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Utah's Board of Education has agreed to end SAGE testing in high school and review its use of the Common Core State Standards if lawmakers lend a hand.
The board regularly reviews and updates state standards in academic subjects, but members voted on Friday to accelerate the schedule for Utah's math and English standards which are based, in part, on the Common Core if lawmakers provide significant one-time funding to accomplish that task.
"We need the bandwidth because we are essentially taking this a little bit earlier but we don't want to stop what we're already doing," said David Thomas, vice chairman of the state school board.
And high school students would no longer take computer-based SAGE tests at the end of each year, instead taking the ACT as juniors.
That change is dependent on a series of statutory updates, as Utah law depends on SAGE scores for school grading, school turnaround programs and other accountability measures.
Friday's votes come in response to recent changes to federal law, which require annual testing in grades three through eight and once in high school.
The board was also responding to encouragement from Gov. Gary Herbert, who visited Friday's meeting to urge action on both SAGE testing and Common Core, a series of grade-level benchmarks in math and English adopted by Utah and most states.
Herbert said Common Core has been a constant source of division and controversy since its adoption by the school board in 2010.
He said some of that controversy is due to inaccurate information, with opponents inaccurately describing Common Core as a federal program, but perception has led to the Common Core label being applied to "anything we don't like about public education."
"It doesn't matter who is right or wrong we're past that," Herbert said. "Somehow we've got to find a way to resolve this controversy and come together."
He said Utah deserves standards of the highest quality, whether that be a new series of benchmarks or a combination of the Common Core and locally developed standards.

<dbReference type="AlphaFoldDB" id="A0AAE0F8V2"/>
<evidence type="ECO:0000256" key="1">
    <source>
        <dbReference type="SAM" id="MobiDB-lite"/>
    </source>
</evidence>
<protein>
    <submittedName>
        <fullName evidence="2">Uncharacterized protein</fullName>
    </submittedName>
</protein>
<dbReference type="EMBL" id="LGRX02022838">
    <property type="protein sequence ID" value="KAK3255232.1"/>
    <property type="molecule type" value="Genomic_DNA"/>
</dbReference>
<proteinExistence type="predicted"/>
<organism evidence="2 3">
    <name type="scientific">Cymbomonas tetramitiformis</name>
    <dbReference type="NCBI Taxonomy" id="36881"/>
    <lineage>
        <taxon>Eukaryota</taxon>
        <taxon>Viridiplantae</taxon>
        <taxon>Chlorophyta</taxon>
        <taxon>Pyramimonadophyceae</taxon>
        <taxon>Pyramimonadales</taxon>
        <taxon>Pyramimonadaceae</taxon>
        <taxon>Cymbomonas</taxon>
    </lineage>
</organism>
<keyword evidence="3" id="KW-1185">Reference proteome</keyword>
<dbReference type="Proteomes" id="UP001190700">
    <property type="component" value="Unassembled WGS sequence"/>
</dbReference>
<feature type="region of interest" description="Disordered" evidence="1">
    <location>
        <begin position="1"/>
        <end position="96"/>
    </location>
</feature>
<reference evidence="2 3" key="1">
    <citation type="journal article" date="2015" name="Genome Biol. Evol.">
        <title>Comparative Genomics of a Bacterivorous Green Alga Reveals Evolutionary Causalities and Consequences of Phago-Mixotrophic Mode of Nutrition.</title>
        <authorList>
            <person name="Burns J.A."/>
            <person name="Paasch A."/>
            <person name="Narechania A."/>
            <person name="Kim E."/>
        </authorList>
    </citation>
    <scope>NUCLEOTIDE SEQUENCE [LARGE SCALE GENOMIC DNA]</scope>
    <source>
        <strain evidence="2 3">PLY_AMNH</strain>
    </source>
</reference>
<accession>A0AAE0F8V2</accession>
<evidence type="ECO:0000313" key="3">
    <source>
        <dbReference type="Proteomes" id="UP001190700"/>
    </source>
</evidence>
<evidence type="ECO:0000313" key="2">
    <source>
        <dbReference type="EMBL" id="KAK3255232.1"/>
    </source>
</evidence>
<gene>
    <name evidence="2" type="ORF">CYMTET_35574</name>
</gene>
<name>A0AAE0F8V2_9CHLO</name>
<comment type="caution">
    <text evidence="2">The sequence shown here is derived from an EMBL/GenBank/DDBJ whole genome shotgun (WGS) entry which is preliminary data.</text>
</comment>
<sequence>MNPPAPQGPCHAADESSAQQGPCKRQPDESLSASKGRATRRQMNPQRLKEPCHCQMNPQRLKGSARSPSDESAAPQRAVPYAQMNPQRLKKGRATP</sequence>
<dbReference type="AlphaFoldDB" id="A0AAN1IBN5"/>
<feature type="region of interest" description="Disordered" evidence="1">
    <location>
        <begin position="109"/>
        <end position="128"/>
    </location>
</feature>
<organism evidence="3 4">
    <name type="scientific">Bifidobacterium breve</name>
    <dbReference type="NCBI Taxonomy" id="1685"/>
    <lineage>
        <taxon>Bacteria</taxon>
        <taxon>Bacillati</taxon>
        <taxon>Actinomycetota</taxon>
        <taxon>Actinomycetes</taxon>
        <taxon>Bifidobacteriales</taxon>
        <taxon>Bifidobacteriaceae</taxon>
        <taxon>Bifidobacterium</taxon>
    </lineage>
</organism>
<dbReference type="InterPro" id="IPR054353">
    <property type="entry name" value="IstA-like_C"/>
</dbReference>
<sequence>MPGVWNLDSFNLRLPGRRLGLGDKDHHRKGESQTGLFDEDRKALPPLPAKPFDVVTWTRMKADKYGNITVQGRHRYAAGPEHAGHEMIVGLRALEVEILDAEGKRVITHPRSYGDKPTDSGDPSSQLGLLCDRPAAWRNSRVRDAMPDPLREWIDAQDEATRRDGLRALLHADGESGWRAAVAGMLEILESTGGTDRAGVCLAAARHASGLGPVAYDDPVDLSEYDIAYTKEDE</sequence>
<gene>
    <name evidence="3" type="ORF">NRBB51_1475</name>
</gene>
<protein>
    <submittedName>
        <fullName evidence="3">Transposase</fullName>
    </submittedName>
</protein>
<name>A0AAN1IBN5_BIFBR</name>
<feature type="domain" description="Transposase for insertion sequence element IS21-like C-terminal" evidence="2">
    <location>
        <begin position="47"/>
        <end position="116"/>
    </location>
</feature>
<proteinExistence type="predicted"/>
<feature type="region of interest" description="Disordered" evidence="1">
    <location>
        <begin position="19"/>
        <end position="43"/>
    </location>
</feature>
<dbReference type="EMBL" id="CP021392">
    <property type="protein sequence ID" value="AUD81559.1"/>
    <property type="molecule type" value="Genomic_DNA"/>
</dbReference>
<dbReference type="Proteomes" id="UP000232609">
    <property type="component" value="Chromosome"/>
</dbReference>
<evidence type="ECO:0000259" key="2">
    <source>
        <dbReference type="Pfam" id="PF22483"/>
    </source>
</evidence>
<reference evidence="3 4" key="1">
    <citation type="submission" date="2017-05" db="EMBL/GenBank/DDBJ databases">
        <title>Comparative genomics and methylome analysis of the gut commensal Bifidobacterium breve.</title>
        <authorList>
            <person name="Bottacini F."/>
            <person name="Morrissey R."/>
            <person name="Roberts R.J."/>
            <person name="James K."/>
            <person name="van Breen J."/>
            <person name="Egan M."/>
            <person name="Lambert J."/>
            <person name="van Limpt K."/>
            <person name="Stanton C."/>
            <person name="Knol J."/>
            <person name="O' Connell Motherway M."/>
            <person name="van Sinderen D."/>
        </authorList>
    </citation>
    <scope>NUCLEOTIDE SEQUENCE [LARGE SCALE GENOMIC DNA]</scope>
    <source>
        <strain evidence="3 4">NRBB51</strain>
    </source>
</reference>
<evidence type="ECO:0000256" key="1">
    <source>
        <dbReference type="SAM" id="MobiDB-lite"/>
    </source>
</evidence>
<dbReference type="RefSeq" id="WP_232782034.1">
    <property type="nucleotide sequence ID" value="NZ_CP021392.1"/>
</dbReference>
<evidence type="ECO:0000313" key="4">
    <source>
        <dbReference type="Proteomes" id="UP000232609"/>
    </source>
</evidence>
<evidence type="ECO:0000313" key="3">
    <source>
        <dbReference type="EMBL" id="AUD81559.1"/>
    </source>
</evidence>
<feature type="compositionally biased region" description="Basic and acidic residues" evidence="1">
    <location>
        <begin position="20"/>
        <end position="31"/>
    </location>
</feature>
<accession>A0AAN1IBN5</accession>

But whether that process takes months or years, he said, the people of Utah need to feel like their voices are being heard by education leaders.
"The transition needs to start today," he said. "Let's transition to something better."
For years Herbert has been an implicit defender of the Common Core, commissioning third-party evaluations and an analysis by the Utah attorney general to confirm the efficacy and legality of the standards.
Herbert first floated the idea of ending SAGE and Common Core last week potentially in a special session of the Legislature leading to accusations that he had changed his stance to fend off a gubernatorial challenge for the Republican Party's nomination.
That criticism was echoed on Friday by school board member Leslie Castle, who reminded Herbert that she too is an elected official, albeit one without the roughly 75 percent voter support that Herbert enjoys, according to a recent poll.
She said the controversy surrounding Common Core and SAGE is not divisive. Instead, it is the "hum of democracy" that occurs when Utahns of different backgrounds and ideologies disagree on an issue.
"We have to remain steady and I know it takes a lot of courage," she said. "But if I can do it with my little margins that I live by compared to what you're polling at, I think we can all hold steady and continue on a course that has come together by a process that is absolutely legitimate."
And board member Joel Wright, who represents Utah County, said updating the state's math and English standards would do little to stem the Common Core controversy.
He said his constituents want the freedom to set policy at the school district level, and any mandate by the state board would be just as unpopular as the current practice.
"Even if we replace Common Core with something else, it will still be top-down," he said. "Salt Lake City is just as bad as Washington, D.C., and that's how my people feel right now."
Senate President Wayne Niederhauser, R-Sandy, sponsored the bills that created Utah's school grading and school turnaround programs, both of which rely on SAGE scores.
He said both programs could potentially continue without high school students taking SAGE by using other metrics, like ACT scores, to determine failing and successful schools.
"We're going to ask our committees to take those questions and work on them over the next couple of interim meetings," he said.
He said controversy regarding Common Core, and a corresponding push for parents to opt out of SAGE testing, has created a need to examine Utah's use of standards and testing going forward.
"I think it's a good thing to look at," he said.
Board member Brittney Cummins said she supports a review of high school participation in SAGE, but suggested more conversation is needed before decisions are made.
The governor, lawmakers and board members talk about having the best schools in the country, she said, without explaining how that and other goals are to be measured.
"How do we know when we've gotten there?" she said. "How do we compare ourselves to other states in the nation?"
Before the board's vote, Utah Education Association executive director Lisa Nentl-Bloom urged the state school board to use caution while updating math and English standards.
She said students and educators should not be used as a "political football," and abrupt changes have the potential to cause greater harm than slower, incremental improvement.
"This is not the time to start over," she said. "This is the time to continue to work to create the best standards we can."